"The level of signals, such as those from the molecule Dpp along the wing axis, determines the wing's overall shape," he said.
When postdoctoral fellow Dr. Cristina Martin-Castellanos inhibited Dpp signaling, for example, cells divided more slowly, and the wing was misshapen and dwarfed in size. The opposite was true when Dpp was enhanced.
Edgar said these and other experiments serve as evidence that morphogens double as both wing designer and growth master as well, though distinguishing between these functions has proven an experimental enigma.
"It has been quite a challenge to separate growth from cell identity signals," he said.
One way morphogens might control cell growth is by regulating other genes that are dedicated to metabolic control, Edgar said. A possible candidate in Drosophila is myc, first cloned in Dr. Robert Eisenman's Basic Sciences Division lab.
"The myc gene stimulates protein synthesis, and that controls cell growth," Edgar said, "but it doesn't change the identity of the cell."
Insulins critical players
A recent study led by graduate student Jessica Britton and published in the February edition of Developmental Cell indicates that nutrient intake can control cell growth as well. Insulins, for example, are critical players in regulating energy balance in the fly.
When insulin-signaling components were hyperactivated in cells of the Drosophila "fat body" (fat tissue which functions similarly to the human liver), these cells ballooned in size. "Insulins promote nutrient import into the cell," Edgar said. "Cells become gluttonous and don't stop eating."
Interestingly, when an animal is nutrient-deprived, "these rebel cells continue to grow, at the expense of the entire animal," said postdoctoral fellow Dr. Leslie Saucedo. All tissues are stressed, except the fat body, which is overexpressing insulin pathway components, she said. Saucedo is studying a gene that may be a novel component of the insulin-signaling pathway.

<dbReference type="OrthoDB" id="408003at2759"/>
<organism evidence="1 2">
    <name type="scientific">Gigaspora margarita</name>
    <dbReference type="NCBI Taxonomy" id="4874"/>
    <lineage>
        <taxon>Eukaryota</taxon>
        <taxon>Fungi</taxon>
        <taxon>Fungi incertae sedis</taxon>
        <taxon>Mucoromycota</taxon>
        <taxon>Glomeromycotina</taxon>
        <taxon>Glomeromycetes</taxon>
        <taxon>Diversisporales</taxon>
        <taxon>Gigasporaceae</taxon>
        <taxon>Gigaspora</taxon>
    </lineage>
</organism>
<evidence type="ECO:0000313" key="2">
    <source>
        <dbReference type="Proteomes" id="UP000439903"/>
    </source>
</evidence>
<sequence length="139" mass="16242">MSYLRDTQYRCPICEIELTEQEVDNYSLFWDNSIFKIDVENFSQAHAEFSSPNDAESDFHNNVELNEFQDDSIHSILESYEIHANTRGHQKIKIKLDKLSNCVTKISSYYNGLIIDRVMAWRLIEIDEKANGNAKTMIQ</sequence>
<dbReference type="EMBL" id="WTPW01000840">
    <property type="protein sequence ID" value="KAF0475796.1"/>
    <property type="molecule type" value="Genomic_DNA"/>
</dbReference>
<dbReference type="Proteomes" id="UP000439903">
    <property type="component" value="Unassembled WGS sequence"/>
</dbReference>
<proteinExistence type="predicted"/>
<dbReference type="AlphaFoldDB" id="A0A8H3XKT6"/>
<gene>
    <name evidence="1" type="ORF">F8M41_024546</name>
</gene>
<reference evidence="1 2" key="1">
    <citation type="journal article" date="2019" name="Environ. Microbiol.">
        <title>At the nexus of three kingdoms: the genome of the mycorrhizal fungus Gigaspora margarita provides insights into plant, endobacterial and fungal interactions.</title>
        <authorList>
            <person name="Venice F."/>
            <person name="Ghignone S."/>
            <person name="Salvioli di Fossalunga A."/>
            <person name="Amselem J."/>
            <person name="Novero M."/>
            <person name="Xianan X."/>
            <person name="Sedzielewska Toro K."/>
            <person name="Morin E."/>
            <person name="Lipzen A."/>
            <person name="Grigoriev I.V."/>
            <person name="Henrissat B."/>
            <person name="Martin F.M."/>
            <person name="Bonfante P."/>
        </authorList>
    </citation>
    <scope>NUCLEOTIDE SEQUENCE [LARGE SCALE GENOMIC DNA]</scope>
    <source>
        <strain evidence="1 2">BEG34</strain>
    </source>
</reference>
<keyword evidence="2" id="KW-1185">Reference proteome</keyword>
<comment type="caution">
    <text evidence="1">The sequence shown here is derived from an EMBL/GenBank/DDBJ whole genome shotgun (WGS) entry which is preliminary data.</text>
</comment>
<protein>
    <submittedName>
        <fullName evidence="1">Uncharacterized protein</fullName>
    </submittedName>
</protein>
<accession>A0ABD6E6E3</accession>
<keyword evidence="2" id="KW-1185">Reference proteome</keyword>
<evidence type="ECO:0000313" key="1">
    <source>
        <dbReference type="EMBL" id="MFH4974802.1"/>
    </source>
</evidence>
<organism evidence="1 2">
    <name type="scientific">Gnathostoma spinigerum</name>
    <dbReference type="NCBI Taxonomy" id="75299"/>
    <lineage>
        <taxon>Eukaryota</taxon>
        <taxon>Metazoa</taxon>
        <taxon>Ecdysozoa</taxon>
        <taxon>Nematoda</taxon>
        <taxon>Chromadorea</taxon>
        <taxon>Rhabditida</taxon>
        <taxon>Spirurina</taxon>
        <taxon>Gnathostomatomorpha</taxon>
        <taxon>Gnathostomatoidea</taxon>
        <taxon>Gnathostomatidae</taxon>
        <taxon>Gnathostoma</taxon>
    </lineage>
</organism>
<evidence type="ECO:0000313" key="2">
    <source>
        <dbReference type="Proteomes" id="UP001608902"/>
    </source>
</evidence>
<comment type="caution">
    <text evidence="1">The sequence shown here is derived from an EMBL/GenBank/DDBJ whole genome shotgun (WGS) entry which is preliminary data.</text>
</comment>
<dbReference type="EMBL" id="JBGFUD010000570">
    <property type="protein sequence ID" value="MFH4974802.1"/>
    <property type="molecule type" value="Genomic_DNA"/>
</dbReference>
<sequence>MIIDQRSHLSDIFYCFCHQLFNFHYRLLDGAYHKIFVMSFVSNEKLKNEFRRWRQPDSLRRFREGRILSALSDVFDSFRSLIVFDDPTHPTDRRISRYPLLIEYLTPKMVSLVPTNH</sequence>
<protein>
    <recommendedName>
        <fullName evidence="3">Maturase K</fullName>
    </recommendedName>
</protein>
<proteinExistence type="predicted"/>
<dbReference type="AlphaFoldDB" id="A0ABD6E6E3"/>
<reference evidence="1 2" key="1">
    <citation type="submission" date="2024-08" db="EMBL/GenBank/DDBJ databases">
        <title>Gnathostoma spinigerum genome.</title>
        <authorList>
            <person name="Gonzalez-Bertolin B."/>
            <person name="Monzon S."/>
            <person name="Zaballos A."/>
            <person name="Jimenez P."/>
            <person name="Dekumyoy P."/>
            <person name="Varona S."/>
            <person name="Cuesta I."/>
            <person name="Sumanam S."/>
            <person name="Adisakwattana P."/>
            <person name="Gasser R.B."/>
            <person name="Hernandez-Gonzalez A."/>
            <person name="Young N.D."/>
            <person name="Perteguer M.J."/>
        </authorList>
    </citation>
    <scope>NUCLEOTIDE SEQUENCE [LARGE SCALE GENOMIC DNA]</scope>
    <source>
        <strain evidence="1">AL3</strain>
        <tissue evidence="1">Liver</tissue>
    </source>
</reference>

Components of insulin signaling are similar between humans and flies, Edgar said. Understanding how insulins can drive cell growth in the fly wing, then, may lead to better understanding of how faulty growth-factor signaling can bypass control mechanisms and lead to cancer, he said.
Signaling components activated by growth factors such as insulin are of particular relevance to cancer, Edgar said, since mutations in components of nearly all growth-factor signaling paths can be oncogenic, or cancer-causing.
"Cancer cells ignore negative growth signals," he said. "Some types of cancer are associated with growth-factor signaling components."
'First hit' in cancer
Mutations in growth control might be the "first hit" in the generation of cancer. Another hit is needed for the cell identity to change and for cells to cycle out of control. However, "the second hit you would expect is something that alters cell specification," Edgar said, "not something that affects nutrition."
Could nutrition-related signals like growth-factor pathway components act in concert with patterning signals? If so, where do the two pathways intersect? The Edgar lab seeks to understand how patterning and nutrient-dependent growth signals join forces to crack the whip over the cell cycle.
"We expect that the growth and cell identity pathways converge, but we don't know where at this point," Edgar said. "Insulin signaling promotes nutrient import to cause cells to grow. There is no evidence of patterning genes affecting nutrient import, but they do affect protein synthesis, affecting the cell's ability to utilize nutrients."